Love Cats, Hate Allergies? Unraveling the Mystery & Finding Your Purrfect Solution!

Curious cat gazes skyward, captivated by a tiny wonder above.

Cat allergies are very common, affecting around twice as many people as dog allergies. Contact with cats can cause allergy symptoms like sneezing, runny nose, and watery eyes in people who are allergic. If you or someone in your household suffers from cat allergies, this guide will help you understand the causes, symptoms, diagnosis, and treatments for cat allergies. We'll be providing helpful tips and strategies for managing cat allergies, so you can continue to enjoy the cuddles and purrs without the sniffles and sneezes. 

What Causes Cat Allergies?

Cat allergies are caused by proteins found in cat dander (dried flakes of skin), saliva, and urine. These proteins trigger an allergic response and reaction in people who are allergic when they come into contact with them. The specific protein that most people are allergic to is called Fel d 1, which is abundantly found in cat skin and saliva. 

People can develop allergies to cats at any time in their lives, even if they have never been allergic before. Allergies also tend to get worse with continued exposure. This means that even if you only had mild cat allergy symptoms before, they may worsen over time with ongoing contact with cats.

Close-up of a Maine Coon cat perched on a sofa.


What Are the Symptoms of Cat Allergies?

Common symptoms of cat allergies include:

  • Sneezing, runny nose
  • Red, itchy, watery eyes
  • Wheezing, trouble breathing
  • Coughing
  • Postnasal drip
  • Facial pressure and pain 
  • Swollen nasal passages
  • Itchy nose, throat, mouth, ears
  • Rash, hives, itchy skin

Cat allergy symptoms typically begin within 15 to 20 minutes after exposure to a cat or cat allergen. However, symptoms can occasionally be delayed for hours. Cat allergy symptoms can range from mild to severe. In rarer cases, severe cat allergies can trigger an asthmatic reaction or anaphylaxis.

What’s the Best Way to Diagnose a Cat Allergy?

If you suspect you may be allergic to cats, it’s important to talk to an allergist and be tested. Common diagnostic tests for cat allergies include:

Skin Prick Testing

This test involves pricking your skin with tiny amounts of suspected allergens, like cat dander extract, to see if they trigger an allergic response. Skin prick testing is very accurate in diagnosing cat allergies.

Blood Tests

A doctor can order a blood test that checks for IgE antibodies to cat dander. This can help confirm a cat allergy diagnosis.

Once properly diagnosed, your allergist can advise you on treatments and management strategies for your cat allergy.

What Are the Best Treatments for Cat Allergies?

Avoiding cats altogether is the most effective “treatment” for cat allergies." But for die-hard cat lovers, management strategies and medications can help reduce symptoms.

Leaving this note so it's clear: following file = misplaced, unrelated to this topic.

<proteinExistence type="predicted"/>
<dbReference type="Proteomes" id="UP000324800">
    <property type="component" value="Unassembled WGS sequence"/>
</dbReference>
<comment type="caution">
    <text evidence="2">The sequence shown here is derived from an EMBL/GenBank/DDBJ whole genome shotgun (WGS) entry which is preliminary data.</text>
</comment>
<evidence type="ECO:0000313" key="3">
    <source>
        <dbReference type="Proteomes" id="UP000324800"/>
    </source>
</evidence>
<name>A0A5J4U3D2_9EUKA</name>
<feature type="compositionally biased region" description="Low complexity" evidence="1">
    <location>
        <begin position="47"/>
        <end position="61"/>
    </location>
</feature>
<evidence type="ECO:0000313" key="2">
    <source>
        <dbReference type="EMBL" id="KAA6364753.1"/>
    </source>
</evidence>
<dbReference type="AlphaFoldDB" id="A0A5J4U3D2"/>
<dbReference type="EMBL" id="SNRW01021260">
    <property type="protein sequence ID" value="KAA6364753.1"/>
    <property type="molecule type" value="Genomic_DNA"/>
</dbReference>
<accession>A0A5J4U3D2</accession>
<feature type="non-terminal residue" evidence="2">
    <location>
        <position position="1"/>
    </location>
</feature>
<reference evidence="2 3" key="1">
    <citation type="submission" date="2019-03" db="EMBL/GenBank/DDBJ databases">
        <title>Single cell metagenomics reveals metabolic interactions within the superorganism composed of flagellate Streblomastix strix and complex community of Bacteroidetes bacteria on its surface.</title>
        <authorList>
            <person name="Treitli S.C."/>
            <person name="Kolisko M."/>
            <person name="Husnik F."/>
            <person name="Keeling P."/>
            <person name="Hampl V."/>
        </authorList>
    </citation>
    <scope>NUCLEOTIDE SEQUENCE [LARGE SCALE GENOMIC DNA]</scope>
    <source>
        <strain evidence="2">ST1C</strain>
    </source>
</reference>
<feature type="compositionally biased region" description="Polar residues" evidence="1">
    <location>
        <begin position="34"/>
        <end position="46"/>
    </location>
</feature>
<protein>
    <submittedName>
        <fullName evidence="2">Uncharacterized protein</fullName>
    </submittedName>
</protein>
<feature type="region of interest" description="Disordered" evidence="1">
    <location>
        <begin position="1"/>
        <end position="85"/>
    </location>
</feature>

Allergy Medications

Antihistamines like Zyrtec, nasal sprays like Nasacort, and eye drops can help relieve allergy symptoms. Your doctor may also prescribe corticosteroid nasal sprays or even immunotherapy allergy shots.

Allergy-Proof Your Home  

You’ll want to take steps to reduce cat allergens at home. Some tips include: 

  • Keeping your cat out of the bedroom
  • Bathing your cat weekly 
  • Using HEPA air filters 
  • Washing hands after petting cats
  • Not allowing cats on upholstered furniture
  • Washing bedding regularly in hot water
  • Vacuum frequently, at least twice a week, using a HEPA filter vacuum cleaner to capture allergens trapped in carpets and furniture. 
  • Minimize clutter where dust and dander can accumulate. 

While you can’t eliminate all allergens, reducing exposure can help minimize symptoms. Talk to an allergist for personalized advice catered to your unique situation and sensitivities.

Relaxed Maine Coon cat being held by its owner on a living room sofa.

Can Hypoallergenic Cats Help with Allergies?

While no cat is 100% hypoallergenic, some cat breeds produce lower levels of Fel d 1 protein. "Hypoallergenic" cat breeds like the Balinese, Russian Blue, and Siberian may cause fewer allergy issues for some people. 

However, individuals can react differently based on their specific allergen sensitivity. What causes mild symptoms in one person may still trigger severe reactions in another. It's important to meet with different cat breeds first before deciding to bring one home.

 Purebred Cat enjoying a playful interaction with its loving owner.

Key Takeaways on Cat Allergies:

  • Cat allergies are caused by allergens found in cat skin, saliva, and urine - most commonly a protein called Fel d 1.
  • Symptoms include sneezing, coughing, runny nose, watery eyes, and trouble breathing.
  • Allergies can be diagnosed through skin or blood testing to identify cat allergen sensitivity.  
  • Allergy medications, allergen avoidance, and cleaning strategies can minimize exposure and control symptoms.
  • Some cat breeds may produce fewer allergens, but reactions vary individually based on allergen sensitivity.

While cat allergies can be frustrating, understanding the causes and options for symptom management can help those afflicted still enjoy time with their furry companions. Talk to an allergist to explore personalized treatment plans that suit your needs. With some adjustments, you may still be able to have cats in your life despite allergies.

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